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The Transition Rules Regarding Articles 19 and 20 of the USA-Japan Income Tax Treaty of 2003

  1. The new USA-Japan income tax treaty of 2003 has now replaced the old USA-Japan income tax treaty of 1971.
  2. The relevant dates are as follows:
    1. The 2003 treaty entered into force March 30, 2004 because of the exchange of the instruments of ratification between the two governments on that date.
    2. The 2003 treaty provisions for withholding at source on passive income became effective on July 1, 2004.
    3. The 2003 treaty provisions on all other taxes became effective on January 1, 2005.
  3. Article 19 (on teachers/researchers) of the 1971 treaty has now become article 20 (on teachers/researchers) of the 2003 treaty, with modifications.
  4. Article 20 (on students/trainees) of the 1971 treaty has now become article 19 (on students/trainees) of the 2003 treaty, with modifications.
  5. Article 19 (on students/trainees) of the 2003 treaty has eliminated the exemption for student wages of $2,000 per year, and has eliminated the exemption for scholarships/fellowships received by students, trainees, and researchers.
  6. Article 20 (on teachers/researchers) of the 2003 treaty has retained the 2-year exemption on teacher/researcher wages and salaries; however, it has imposed the new condition that such teachers/researchers must remain residents of Japan in order to qualify for the exemption on wages and salaries.  Thus, a Japanese teacher/researcher who is in the USA long enough to become a resident alien of the USA may lose the benefit of article 20 on the residency starting date of his U.S. residency unless he can show that he is still a resident of Japan under the rules of article 4 (residency) of the 2003 treaty.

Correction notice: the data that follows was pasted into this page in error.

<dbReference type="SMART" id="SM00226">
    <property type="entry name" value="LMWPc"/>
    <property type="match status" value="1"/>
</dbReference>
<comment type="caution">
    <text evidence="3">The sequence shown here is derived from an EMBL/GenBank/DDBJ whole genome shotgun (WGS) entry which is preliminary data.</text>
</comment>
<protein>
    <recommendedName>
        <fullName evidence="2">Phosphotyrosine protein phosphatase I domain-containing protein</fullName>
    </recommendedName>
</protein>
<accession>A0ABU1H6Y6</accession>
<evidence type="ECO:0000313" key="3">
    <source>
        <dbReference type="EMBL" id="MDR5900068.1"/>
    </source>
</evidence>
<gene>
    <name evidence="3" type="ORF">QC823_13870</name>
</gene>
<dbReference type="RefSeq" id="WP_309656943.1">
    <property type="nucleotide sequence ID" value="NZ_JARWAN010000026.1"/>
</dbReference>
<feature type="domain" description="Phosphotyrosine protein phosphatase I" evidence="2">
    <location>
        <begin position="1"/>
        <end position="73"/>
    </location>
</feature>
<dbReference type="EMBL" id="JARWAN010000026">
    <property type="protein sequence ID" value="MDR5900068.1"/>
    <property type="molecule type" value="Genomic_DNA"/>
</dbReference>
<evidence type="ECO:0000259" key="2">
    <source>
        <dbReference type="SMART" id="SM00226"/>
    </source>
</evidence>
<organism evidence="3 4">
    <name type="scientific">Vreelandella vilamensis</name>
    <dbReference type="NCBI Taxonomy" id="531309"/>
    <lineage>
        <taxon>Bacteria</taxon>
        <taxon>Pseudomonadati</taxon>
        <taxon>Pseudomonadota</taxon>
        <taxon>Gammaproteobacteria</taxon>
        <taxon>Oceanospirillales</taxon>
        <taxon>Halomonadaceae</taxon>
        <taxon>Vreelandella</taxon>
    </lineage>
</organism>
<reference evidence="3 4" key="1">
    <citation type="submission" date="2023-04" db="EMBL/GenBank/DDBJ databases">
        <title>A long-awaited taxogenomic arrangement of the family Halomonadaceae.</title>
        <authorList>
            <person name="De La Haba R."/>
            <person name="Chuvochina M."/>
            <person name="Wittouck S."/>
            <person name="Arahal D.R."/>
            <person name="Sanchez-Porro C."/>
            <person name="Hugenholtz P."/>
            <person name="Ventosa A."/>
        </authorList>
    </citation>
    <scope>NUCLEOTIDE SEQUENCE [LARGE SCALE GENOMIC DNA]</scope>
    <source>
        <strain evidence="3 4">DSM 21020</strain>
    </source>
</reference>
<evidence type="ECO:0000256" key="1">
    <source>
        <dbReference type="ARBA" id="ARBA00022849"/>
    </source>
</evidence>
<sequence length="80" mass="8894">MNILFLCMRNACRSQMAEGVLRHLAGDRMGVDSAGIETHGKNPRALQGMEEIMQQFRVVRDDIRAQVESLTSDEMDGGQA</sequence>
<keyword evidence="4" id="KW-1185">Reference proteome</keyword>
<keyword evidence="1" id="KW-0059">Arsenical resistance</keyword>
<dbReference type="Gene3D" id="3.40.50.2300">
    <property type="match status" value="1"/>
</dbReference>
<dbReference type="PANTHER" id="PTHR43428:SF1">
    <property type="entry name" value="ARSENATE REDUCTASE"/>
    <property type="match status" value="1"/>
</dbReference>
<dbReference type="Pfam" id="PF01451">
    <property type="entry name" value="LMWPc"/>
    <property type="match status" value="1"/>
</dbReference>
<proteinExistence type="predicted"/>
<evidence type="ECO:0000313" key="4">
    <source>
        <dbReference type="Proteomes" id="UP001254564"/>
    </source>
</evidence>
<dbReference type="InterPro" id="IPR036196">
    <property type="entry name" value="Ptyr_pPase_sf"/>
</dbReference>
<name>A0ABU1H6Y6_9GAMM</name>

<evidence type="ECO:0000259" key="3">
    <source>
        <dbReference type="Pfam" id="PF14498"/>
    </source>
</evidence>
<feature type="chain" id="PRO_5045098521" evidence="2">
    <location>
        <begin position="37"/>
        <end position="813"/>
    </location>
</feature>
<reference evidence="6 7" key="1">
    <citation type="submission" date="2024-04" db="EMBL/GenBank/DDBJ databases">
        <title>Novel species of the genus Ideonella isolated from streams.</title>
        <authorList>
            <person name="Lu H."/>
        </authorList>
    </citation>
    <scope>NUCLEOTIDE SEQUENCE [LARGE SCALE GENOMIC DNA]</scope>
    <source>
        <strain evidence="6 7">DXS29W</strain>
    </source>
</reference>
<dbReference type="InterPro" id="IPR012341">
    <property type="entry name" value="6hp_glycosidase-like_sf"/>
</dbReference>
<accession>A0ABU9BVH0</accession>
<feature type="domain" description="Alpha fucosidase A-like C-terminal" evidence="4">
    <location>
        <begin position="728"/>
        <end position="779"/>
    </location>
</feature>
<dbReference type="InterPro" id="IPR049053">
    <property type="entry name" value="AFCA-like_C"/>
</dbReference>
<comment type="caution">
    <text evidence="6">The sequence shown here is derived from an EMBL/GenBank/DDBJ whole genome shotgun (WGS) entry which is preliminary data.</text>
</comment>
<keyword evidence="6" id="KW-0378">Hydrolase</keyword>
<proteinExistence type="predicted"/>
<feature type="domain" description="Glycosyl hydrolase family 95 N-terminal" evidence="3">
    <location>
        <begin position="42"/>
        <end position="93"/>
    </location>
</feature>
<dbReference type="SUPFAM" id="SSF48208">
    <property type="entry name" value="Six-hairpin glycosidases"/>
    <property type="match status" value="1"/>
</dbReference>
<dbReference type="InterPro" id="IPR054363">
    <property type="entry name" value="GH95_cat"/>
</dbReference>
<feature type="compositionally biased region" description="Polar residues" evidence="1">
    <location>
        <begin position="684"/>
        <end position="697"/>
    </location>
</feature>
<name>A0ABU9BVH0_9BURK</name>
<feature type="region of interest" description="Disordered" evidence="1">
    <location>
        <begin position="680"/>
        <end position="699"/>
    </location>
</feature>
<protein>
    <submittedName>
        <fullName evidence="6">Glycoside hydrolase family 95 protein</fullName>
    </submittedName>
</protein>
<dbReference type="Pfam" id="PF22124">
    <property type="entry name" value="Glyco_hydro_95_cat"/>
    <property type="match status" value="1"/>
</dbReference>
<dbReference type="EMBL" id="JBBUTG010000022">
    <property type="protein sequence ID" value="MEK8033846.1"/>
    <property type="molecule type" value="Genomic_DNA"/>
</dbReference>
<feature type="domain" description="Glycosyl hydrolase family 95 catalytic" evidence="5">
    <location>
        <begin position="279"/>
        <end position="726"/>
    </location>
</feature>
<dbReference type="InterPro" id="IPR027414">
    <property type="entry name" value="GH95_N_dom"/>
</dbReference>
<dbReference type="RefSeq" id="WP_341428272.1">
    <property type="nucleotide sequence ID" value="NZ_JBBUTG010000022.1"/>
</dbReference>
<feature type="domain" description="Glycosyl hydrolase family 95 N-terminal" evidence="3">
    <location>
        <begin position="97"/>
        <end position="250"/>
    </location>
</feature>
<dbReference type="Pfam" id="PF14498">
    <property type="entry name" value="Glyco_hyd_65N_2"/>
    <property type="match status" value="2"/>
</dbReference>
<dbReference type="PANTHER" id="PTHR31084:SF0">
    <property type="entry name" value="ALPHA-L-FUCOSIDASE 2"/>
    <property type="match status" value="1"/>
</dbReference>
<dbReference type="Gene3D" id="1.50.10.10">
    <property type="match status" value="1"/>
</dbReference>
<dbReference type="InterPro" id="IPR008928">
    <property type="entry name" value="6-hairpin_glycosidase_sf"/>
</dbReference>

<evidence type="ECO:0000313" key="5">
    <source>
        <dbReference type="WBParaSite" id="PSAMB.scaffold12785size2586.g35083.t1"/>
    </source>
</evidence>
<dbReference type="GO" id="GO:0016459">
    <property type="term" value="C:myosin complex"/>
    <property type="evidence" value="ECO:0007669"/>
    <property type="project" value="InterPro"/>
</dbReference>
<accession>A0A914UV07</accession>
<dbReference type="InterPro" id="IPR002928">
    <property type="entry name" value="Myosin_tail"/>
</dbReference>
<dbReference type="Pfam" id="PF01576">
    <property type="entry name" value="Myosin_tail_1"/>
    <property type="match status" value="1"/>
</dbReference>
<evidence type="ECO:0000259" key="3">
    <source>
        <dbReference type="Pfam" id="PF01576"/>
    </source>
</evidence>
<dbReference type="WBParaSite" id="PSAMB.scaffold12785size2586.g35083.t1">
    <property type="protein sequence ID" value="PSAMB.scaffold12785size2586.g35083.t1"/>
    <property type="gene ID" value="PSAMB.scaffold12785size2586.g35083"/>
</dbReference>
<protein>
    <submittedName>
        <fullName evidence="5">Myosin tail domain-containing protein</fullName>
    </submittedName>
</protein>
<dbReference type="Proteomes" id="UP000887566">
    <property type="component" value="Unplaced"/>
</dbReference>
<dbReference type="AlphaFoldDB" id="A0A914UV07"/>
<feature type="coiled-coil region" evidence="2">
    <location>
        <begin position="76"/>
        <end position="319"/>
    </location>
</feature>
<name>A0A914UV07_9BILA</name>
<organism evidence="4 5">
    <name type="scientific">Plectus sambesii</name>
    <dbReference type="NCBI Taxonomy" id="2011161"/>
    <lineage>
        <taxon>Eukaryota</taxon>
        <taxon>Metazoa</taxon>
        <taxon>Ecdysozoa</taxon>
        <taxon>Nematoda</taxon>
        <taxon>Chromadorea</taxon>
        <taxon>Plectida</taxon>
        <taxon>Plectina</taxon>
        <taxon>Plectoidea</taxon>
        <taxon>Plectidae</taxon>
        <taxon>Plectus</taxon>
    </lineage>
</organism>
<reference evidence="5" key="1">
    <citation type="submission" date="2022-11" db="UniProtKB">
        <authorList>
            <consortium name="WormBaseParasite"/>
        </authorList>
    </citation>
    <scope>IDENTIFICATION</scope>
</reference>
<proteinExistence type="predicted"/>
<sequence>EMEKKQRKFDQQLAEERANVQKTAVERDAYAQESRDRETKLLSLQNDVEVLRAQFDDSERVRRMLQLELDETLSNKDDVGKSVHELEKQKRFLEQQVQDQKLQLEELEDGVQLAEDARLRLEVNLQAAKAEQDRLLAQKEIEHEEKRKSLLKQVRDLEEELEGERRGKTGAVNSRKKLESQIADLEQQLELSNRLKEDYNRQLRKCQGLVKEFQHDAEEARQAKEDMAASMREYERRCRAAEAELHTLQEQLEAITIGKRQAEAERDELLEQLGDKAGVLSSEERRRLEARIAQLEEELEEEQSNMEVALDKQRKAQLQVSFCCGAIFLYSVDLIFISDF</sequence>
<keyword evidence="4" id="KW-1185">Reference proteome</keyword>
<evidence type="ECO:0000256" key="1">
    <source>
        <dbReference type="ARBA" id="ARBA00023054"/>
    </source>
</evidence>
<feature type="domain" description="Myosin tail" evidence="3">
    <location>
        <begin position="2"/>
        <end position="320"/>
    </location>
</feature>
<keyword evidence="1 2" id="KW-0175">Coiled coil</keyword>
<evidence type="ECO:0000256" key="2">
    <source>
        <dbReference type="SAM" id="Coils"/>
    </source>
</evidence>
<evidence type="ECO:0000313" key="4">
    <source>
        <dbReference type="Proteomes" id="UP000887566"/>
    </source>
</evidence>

7. Article 30 (Entry into Force) of the 2003 treaty contains the transition rules for changing over from the 1971 treaty to the 2003 treaty.
  8. With respect to students/trainees and teachers/researchers, the transition rules are as follows:
    1. A Japanese student/trainee or teacher/researcher who was present in the USA on March 30, 2004, and on that date was eligible for the benefits of articles 19 or 20 of the 1971 treaty, shall continue to be eligible for the benefits of articles 19 and 20 of the 1971 treaty for the maximum time limits allowed under the 1971 treaty (maximum  5 calendar years for students/trainees and maximum 2 years for teachers/researchers).  Thus, it is legally allowable that a Japanese student/trainee who entered the USA in January, 2004 could continue to exempt $2,000 of his student/trainee wages annually, and 100% of his Scholarship/fellowship income, for calendar years 2004, 2005, 2006, 2007, and 2008 under article 20 of the 1971 treaty.
    2. A Japanese student/trainee or teacher/researcher who entered the USA after March 30, 2004 could utilize the benefits of articles 19 and 20 of the 1971 treaty for the remainder of calendar year 2004 because articles 19 and 20 of the 2003 treaty did not become effective until January 1, 2005.
    3. A Japanese student/trainee or teacher/researcher who entered the USA after March 30, 2004 could elect to continue to use the benefits of articles 19 or 20 of the 1971 treaty for the entire calendar year of 2005 if he chooses to do so; however, he cannot use the benefits of articles 19 or 20 of the 1971 treaty after December 31,  2005.

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Page Last Reviewed or Updated: 24-Mar-2014